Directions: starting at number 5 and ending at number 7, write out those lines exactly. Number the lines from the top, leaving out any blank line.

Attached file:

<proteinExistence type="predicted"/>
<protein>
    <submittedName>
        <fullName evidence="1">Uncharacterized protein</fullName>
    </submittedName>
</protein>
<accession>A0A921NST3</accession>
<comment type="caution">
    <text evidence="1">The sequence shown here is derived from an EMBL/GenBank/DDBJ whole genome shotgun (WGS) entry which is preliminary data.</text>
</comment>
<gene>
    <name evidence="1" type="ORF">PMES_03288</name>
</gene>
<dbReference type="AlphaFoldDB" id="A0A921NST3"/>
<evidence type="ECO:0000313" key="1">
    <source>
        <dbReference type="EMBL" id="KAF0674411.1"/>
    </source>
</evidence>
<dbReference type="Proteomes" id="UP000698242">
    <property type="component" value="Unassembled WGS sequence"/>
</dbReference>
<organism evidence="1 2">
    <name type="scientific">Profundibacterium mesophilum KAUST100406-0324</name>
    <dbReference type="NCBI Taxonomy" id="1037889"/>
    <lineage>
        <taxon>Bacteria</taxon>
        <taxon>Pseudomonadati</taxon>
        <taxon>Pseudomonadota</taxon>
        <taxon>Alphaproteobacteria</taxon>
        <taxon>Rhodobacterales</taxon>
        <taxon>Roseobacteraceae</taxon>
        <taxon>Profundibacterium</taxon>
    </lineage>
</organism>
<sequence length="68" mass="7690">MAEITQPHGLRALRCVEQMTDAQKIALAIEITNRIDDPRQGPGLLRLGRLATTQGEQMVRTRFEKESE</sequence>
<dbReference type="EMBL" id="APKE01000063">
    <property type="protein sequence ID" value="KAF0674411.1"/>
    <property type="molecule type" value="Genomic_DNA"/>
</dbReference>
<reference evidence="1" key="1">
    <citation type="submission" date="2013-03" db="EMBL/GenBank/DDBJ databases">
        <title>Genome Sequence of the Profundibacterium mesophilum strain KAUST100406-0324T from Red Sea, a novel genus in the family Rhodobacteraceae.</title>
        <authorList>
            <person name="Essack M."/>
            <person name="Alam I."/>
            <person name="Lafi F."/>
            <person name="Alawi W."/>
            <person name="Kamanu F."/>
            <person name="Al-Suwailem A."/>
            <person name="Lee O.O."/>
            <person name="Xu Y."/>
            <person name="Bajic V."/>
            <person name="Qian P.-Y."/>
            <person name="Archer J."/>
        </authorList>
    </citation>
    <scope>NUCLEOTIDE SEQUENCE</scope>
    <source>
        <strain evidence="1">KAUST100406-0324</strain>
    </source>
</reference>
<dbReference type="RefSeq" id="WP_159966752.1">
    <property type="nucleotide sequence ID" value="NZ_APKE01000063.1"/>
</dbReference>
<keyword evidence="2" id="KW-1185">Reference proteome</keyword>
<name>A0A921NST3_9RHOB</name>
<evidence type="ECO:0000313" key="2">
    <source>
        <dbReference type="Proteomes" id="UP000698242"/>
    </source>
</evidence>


    </submittedName>
</protein>
<accession>A0A921NST3</accession>